Asta 2

And Finally.....White Collar: Countermeasures

And my final post for the day, my long delayed thoughts on.....


While still not a perfect episode, "Countermeasures" was so much better than "What Happened in Burma". It felt like a throwback to early episodes which focused on simpler stories and small, intimate moments between the characters. And it was a nice breather from the music box arc. Other than Moz's brief mentions of trying to locate radio tubes, there was no discussion of it this week.

My main complaint has to do with, no surprise, the plot. I don't know if the plotting was any worse than usual, but that the the entire scheme hinged on a 50(?) year old receipt being in the jacket pocket of one of Byron's suits was stretching.....no, it was just really far-fetched. I mean, we'd have to assume Byron last wore the suit shortly before he died and I don't think he's been dead that long. And how would Ford know the receipt was in the jacket? And if he knew where the receipt was and what it was for, why wait so long to contact June? Or didn't he consider the possibilities of stealing the plate until he met his latest cellmate? And it's convenient that it was one of the suits Neal hadn't worn yet. My arm could break from the handwaving! :p

Another plot point I feel may have been lost in editing is June's awareness of what Neal (and by extension Peter) was doing. June knows Peter and El. I would think Neal would have had to clue her into his concerns and plans if he was to pass Peter off as a business associate to Ford. Otherwise, June could have slipped up and revealed Peter's an FBI agent.

What worked were the parallels between Ford and Neal. The show doesn't really do subtle, but in this case it was to the story's advantage. Subtle is something Neal could - and would - choose to ignore. In many ways, even as someone on parole, Neal is living the life he wants to live. And once his time is up, he aspires to have it all - wealth, notoriety and a home. "Forging Bonds" showed us Neal was already struggling to balance his personal life with his criminal life. Up until this point, I think Neal felt he was on the same path as Byron, but we learn Byron made a choice. Perhaps he was never an upstanding, law-abiding citizen, but by hiding the plate and not using it, he stepped away from activities he knew would cost him time with June. At a point in his life, he decided she came first. Can Neal do that? Kate was supposedly the love of his life, yet he wasn't willing to walk away from what he knew. And when Ford is offered a second chance by Neal, just as Neal was offered one by Peter, Ford chooses to run and ends up with nothing.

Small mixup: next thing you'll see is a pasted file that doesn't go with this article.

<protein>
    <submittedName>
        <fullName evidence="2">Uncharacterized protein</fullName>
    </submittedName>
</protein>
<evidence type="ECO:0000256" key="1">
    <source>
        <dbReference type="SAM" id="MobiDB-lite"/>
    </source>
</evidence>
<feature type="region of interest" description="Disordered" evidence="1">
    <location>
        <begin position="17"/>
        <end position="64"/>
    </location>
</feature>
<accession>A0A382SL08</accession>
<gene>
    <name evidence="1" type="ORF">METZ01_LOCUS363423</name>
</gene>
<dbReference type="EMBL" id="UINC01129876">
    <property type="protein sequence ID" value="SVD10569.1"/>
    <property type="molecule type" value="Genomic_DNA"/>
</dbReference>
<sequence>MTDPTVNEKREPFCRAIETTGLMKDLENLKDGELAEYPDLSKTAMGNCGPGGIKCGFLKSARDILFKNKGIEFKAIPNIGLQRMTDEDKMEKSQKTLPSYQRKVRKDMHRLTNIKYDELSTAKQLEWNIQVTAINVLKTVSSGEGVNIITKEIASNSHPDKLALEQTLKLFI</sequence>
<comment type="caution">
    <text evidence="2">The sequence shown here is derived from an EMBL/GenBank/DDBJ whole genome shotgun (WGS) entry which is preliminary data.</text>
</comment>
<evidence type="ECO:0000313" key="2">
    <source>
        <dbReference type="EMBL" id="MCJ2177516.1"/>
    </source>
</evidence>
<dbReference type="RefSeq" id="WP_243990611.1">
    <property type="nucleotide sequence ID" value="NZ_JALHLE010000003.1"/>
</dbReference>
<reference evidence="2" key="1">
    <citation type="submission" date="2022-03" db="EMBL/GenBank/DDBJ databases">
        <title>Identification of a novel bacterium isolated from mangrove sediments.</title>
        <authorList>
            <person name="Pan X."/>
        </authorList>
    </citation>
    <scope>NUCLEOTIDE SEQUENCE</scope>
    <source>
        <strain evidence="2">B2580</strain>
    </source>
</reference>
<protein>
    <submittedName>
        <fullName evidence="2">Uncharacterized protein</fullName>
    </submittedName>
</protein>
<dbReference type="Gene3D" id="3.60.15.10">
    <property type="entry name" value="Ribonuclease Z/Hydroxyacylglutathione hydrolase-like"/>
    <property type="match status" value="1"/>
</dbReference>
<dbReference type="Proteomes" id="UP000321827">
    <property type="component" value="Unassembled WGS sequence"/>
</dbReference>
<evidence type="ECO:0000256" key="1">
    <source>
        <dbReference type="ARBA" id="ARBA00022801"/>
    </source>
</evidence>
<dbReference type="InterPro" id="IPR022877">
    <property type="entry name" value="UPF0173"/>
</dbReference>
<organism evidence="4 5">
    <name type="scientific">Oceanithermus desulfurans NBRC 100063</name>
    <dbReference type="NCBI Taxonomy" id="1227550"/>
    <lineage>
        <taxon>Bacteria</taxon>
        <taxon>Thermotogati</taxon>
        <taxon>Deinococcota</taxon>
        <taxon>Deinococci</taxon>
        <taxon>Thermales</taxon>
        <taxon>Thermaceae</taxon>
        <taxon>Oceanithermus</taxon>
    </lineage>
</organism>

There were moments which made Neal pause and contemplate what he wants his future to be. Diana pointed out June was extending the same generosity to Ford as she had to Neal. And one of my favorite lines was when Peter told Neal, "When you decide to grow up..." It was Peter's most pointed comment yet regarding Neal's maturity (or lack of) and the consequences of it and Neal didn't come back with a smart retort or dismiss it. In fact, when Peter continues with "you can be a con or a man", Neal pays closer attention to what Peter is telling him. Neal's never distinguished between the two, but I think he does when Ford chooses to be the former. Ford chose to turn his back on June. He put the con before the people in his life. It's something I can't see Neal ever doing.